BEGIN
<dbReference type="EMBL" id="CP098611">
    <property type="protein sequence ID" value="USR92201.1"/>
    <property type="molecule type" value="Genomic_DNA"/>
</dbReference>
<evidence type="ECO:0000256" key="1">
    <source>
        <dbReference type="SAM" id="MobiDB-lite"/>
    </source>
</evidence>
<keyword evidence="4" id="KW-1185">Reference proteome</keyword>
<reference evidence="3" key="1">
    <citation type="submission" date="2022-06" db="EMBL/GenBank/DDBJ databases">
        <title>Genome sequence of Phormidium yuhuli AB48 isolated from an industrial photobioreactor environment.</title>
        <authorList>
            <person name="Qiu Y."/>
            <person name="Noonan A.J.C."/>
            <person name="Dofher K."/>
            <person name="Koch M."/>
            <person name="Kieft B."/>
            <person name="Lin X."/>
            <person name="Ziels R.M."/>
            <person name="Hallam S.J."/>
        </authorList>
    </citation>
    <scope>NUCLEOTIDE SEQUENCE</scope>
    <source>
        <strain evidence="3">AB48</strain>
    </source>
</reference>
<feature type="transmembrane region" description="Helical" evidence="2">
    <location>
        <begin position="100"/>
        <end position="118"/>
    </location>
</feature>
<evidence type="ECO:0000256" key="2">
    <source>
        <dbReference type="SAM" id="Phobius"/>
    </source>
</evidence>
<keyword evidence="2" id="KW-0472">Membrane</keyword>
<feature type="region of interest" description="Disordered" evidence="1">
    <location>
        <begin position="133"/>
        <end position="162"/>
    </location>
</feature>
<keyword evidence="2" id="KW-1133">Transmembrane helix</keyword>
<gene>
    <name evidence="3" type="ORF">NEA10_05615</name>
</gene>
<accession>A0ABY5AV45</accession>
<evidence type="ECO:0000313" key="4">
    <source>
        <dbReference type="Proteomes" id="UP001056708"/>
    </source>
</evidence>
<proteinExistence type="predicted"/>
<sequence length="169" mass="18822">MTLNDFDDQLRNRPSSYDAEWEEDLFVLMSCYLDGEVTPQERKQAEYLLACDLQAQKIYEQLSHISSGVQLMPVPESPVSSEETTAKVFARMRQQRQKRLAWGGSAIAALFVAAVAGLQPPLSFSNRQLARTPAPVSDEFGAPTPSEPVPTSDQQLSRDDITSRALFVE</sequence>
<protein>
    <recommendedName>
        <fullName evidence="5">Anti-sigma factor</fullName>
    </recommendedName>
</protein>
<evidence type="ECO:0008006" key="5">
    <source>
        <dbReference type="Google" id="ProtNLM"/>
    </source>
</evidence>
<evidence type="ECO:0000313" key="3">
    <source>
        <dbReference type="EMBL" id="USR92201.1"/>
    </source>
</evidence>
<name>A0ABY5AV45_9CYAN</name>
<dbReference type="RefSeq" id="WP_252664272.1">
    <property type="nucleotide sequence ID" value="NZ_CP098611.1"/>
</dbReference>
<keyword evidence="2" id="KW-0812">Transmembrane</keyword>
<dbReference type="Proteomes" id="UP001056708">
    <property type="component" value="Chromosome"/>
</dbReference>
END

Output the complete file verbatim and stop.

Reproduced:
<dbReference type="EMBL" id="CP098611">
    <property type="protein sequence ID" value="USR92201.1"/>
    <property type="molecule type" value="Genomic_DNA"/>
</dbReference>
<evidence type="ECO:0000256" key="1">
    <source>
        <dbReference type="SAM" id="MobiDB-lite"/>
    </source>
</evidence>
<keyword evidence="4" id="KW-1185">Reference proteome</keyword>
<reference evidence="3" key="1">
    <citation type="submission" date="2022-06" db="EMBL/GenBank/DDBJ databases">
        <title>Genome sequence of Phormidium yuhuli AB48 isolated from an industrial photobioreactor environment.</title>
        <authorList>
            <person name="Qiu Y."/>
            <person name="Noonan A.J.C."/>
            <person name="Dofher K."/>
            <person name="Koch M."/>
            <person name="Kieft B."/>
            <person name="Lin X."/>
            <person name="Ziels R.M."/>
            <person name="Hallam S.J."/>
        </authorList>
    </citation>
    <scope>NUCLEOTIDE SEQUENCE</scope>
    <source>
        <strain evidence="3">AB48</strain>
    </source>
</reference>
<feature type="transmembrane region" description="Helical" evidence="2">
    <location>
        <begin position="100"/>
        <end position="118"/>
    </location>
</feature>
<evidence type="ECO:0000256" key="2">
    <source>
        <dbReference type="SAM" id="Phobius"/>
    </source>
</evidence>
<keyword evidence="2" id="KW-0472">Membrane</keyword>
<feature type="region of interest" description="Disordered" evidence="1">
    <location>
        <begin position="133"/>
        <end position="162"/>
    </location>
</feature>
<keyword evidence="2" id="KW-1133">Transmembrane helix</keyword>
<gene>
    <name evidence="3" type="ORF">NEA10_05615</name>
</gene>
<accession>A0ABY5AV45</accession>
<evidence type="ECO:0000313" key="4">
    <source>
        <dbReference type="Proteomes" id="UP001056708"/>
    </source>
</evidence>
<proteinExistence type="predicted"/>
<sequence length="169" mass="18822">MTLNDFDDQLRNRPSSYDAEWEEDLFVLMSCYLDGEVTPQERKQAEYLLACDLQAQKIYEQLSHISSGVQLMPVPESPVSSEETTAKVFARMRQQRQKRLAWGGSAIAALFVAAVAGLQPPLSFSNRQLARTPAPVSDEFGAPTPSEPVPTSDQQLSRDDITSRALFVE</sequence>
<protein>
    <recommendedName>
        <fullName evidence="5">Anti-sigma factor</fullName>
    </recommendedName>
</protein>
<evidence type="ECO:0008006" key="5">
    <source>
        <dbReference type="Google" id="ProtNLM"/>
    </source>
</evidence>
<evidence type="ECO:0000313" key="3">
    <source>
        <dbReference type="EMBL" id="USR92201.1"/>
    </source>
</evidence>
<name>A0ABY5AV45_9CYAN</name>
<dbReference type="RefSeq" id="WP_252664272.1">
    <property type="nucleotide sequence ID" value="NZ_CP098611.1"/>
</dbReference>
<keyword evidence="2" id="KW-0812">Transmembrane</keyword>
<dbReference type="Proteomes" id="UP001056708">
    <property type="component" value="Chromosome"/>
</dbReference>